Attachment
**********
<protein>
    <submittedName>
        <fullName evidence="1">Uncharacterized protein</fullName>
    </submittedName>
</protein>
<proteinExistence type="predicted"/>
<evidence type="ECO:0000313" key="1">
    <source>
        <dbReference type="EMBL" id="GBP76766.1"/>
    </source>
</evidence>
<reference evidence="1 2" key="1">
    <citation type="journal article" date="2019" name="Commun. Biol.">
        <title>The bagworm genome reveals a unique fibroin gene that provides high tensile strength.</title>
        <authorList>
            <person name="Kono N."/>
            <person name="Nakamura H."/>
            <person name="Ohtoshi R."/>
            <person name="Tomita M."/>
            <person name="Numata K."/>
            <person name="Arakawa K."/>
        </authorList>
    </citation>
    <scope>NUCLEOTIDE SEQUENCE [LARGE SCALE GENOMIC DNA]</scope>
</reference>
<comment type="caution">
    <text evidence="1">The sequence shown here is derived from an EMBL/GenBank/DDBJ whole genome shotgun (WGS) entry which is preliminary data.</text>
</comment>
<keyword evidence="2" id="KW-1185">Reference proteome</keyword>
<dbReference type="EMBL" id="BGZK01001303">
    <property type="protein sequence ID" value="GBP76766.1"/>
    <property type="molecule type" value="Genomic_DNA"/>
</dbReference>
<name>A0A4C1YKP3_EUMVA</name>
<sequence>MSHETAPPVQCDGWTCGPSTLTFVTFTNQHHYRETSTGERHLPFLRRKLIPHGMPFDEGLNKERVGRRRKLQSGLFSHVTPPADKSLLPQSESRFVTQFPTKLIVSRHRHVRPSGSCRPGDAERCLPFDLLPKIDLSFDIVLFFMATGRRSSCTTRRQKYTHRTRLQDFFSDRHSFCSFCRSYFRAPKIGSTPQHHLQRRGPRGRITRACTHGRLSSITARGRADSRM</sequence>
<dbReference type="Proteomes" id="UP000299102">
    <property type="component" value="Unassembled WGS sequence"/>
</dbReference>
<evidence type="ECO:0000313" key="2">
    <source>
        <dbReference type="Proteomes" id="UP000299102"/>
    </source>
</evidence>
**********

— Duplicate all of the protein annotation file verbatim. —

<protein>
    <submittedName>
        <fullName evidence="1">Uncharacterized protein</fullName>
    </submittedName>
</protein>
<proteinExistence type="predicted"/>
<evidence type="ECO:0000313" key="1">
    <source>
        <dbReference type="EMBL" id="GBP76766.1"/>
    </source>
</evidence>
<reference evidence="1 2" key="1">
    <citation type="journal article" date="2019" name="Commun. Biol.">
        <title>The bagworm genome reveals a unique fibroin gene that provides high tensile strength.</title>
        <authorList>
            <person name="Kono N."/>
            <person name="Nakamura H."/>
            <person name="Ohtoshi R."/>
            <person name="Tomita M."/>
            <person name="Numata K."/>
            <person name="Arakawa K."/>
        </authorList>
    </citation>
    <scope>NUCLEOTIDE SEQUENCE [LARGE SCALE GENOMIC DNA]</scope>
</reference>
<comment type="caution">
    <text evidence="1">The sequence shown here is derived from an EMBL/GenBank/DDBJ whole genome shotgun (WGS) entry which is preliminary data.</text>
</comment>
<keyword evidence="2" id="KW-1185">Reference proteome</keyword>
<dbReference type="EMBL" id="BGZK01001303">
    <property type="protein sequence ID" value="GBP76766.1"/>
    <property type="molecule type" value="Genomic_DNA"/>
</dbReference>
<name>A0A4C1YKP3_EUMVA</name>
<sequence>MSHETAPPVQCDGWTCGPSTLTFVTFTNQHHYRETSTGERHLPFLRRKLIPHGMPFDEGLNKERVGRRRKLQSGLFSHVTPPADKSLLPQSESRFVTQFPTKLIVSRHRHVRPSGSCRPGDAERCLPFDLLPKIDLSFDIVLFFMATGRRSSCTTRRQKYTHRTRLQDFFSDRHSFCSFCRSYFRAPKIGSTPQHHLQRRGPRGRITRACTHGRLSSITARGRADSRM</sequence>
<dbReference type="Proteomes" id="UP000299102">
    <property type="component" value="Unassembled WGS sequence"/>
</dbReference>
<evidence type="ECO:0000313" key="2">
    <source>
        <dbReference type="Proteomes" id="UP000299102"/>
    </source>
</evidence>